To eliminate this risk, a tilt-up tower is recommended. These usually make use of a gin pole to help pick up the tower and get it in place.
Solar Cooking is a highly portable means of making use of the sun. Essentially, you have a reflective oven that let's in light and converts it to heat. There are parabolic mirrors for grilling, enclosed devices for baking, and even homemade window mounted devices for cooking and baking.
Using this technology takes a bit of planning. It could be hours longer to cook a meal, and some meals will take all day. In many cases, a solar oven is like a huge slow cooker that you have to turn into the sun throughout the day.
Nevertheless, it's a good use of one of our alternative energy sources, and it's something that I'm going to pursue. This is an area where a "do it yourself" oriented person could excel.
Solar Water Heating is simple to understand and relatively easy to implement. We all can appreciate how water is heated by the sun. We enjoy swimming in the lake in the summer because the sun has warmed the water sufficiently to go swimming.
The trick with solar water heating is to concentrate the sun's energy so it can heat water to temperatures that we find acceptable for use. We're talking hot water, not just warm water.
There are a number of designs to choose from, but the basic choices are flat plate solar hot water panels, the older technology, and evacuated tubes.
Solar Air Heating is another area where a handy person could make their own devices to augment home heating. Plenty of folks have experimented with painted soda cans and a clear covered box with low voltage fans and simple air ducts.
There are commercial products on the market as well that capture warm air in a darkened box and force it into an occupied structure. There are also passive solar walls that allow warm air to rise along the outside wall and enter a building at the top, while allowing cooler air to enter the solar wall at the bottom.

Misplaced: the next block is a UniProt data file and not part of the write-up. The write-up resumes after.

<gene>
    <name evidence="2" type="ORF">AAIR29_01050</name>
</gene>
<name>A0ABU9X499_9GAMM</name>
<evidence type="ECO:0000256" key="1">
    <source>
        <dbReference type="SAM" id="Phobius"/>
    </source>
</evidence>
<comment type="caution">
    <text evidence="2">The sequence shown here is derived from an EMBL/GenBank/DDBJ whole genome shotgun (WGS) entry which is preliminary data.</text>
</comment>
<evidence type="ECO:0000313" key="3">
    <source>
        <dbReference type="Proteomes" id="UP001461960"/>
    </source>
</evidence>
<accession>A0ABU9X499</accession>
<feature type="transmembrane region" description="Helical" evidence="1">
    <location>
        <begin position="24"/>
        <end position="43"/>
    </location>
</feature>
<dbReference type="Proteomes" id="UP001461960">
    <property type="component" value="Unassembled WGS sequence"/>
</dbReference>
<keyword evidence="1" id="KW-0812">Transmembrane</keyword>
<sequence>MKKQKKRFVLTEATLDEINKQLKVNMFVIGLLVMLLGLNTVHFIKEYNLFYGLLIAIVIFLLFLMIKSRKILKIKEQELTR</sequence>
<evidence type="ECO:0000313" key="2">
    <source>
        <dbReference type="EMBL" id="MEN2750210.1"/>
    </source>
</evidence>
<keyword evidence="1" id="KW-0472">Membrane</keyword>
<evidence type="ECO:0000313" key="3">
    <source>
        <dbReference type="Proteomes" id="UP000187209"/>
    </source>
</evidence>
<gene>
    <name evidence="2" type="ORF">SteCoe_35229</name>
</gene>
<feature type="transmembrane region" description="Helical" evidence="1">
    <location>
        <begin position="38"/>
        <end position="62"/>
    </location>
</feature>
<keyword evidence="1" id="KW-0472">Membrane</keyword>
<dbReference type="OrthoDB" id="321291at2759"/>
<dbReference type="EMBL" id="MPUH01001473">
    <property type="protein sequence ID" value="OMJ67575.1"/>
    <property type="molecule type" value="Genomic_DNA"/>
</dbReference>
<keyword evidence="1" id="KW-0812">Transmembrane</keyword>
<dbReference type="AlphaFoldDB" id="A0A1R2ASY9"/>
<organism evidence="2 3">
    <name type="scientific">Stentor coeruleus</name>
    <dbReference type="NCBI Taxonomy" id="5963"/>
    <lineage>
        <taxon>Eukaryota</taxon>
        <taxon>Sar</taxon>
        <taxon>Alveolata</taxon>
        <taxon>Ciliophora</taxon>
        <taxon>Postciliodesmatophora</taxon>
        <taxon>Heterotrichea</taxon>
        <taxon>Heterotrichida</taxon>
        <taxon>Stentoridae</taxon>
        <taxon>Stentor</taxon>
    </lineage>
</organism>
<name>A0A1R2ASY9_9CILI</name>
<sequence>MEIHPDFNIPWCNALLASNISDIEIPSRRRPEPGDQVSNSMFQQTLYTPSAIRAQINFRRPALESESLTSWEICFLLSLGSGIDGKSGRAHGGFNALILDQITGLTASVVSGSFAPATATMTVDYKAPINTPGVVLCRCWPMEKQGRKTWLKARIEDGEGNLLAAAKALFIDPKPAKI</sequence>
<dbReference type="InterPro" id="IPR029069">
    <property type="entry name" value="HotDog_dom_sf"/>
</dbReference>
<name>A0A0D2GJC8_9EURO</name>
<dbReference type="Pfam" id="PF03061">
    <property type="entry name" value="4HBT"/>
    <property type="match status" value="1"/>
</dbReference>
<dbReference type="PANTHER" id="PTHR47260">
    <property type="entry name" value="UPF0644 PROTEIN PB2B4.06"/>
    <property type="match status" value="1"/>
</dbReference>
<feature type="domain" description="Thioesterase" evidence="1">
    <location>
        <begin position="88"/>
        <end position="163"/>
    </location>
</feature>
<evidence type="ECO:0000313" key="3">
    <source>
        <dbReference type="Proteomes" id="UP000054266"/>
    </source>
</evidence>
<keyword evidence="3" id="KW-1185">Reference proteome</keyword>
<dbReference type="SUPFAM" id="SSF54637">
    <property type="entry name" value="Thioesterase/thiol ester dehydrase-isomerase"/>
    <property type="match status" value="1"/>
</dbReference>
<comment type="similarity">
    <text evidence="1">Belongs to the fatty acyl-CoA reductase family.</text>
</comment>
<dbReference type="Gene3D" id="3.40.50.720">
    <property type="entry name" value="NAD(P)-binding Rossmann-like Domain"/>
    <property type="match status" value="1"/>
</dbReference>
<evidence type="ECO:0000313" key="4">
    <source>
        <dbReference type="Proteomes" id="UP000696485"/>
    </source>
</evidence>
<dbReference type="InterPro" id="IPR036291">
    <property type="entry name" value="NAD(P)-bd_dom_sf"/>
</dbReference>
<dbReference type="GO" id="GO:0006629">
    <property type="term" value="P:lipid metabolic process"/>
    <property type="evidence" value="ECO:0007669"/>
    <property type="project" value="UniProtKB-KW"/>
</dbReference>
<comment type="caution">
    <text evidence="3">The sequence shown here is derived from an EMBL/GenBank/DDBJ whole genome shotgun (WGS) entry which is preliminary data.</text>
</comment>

Hydronic Heating is one of the alternative energy sources for heating my home. If you're not familiar with hydronic heating, you might want to take a peek at how hydronic systems work. For a refresher, here are the basics of a hydronic heating system.
Directly related to heating with wood, my hydronic system is homemade, manually controlled and works like a charm. Here is an overview of the homemade hydronic heating system associated with my large living room fireplace insert.
For more details, take a look at the hydronic heating system configuration, the homemade wood stove heat exchangers, my custom made furnace air plenum, the water-to-air heat exchanger, baseboard heating, hydronic system protection, instrumentation and manual controls.
Other details of this heating system consist of pumping and filtration, backup power, and heat storage capability. This is one of the alternative energy sources that isn't for everyone because it requires a bit of work, involves plumbing, electrical work and fabrication, and lots of testing to make certain it all works as intended.
There are also issues like system corrosion, automatic operation and dissimilar metals to be aware of and deal with. The good news is that you can put together basic hydronic heating as one of your alternative energy sources, and then install some of the "bells and whistles" on it later after you have a better handle on how it operates.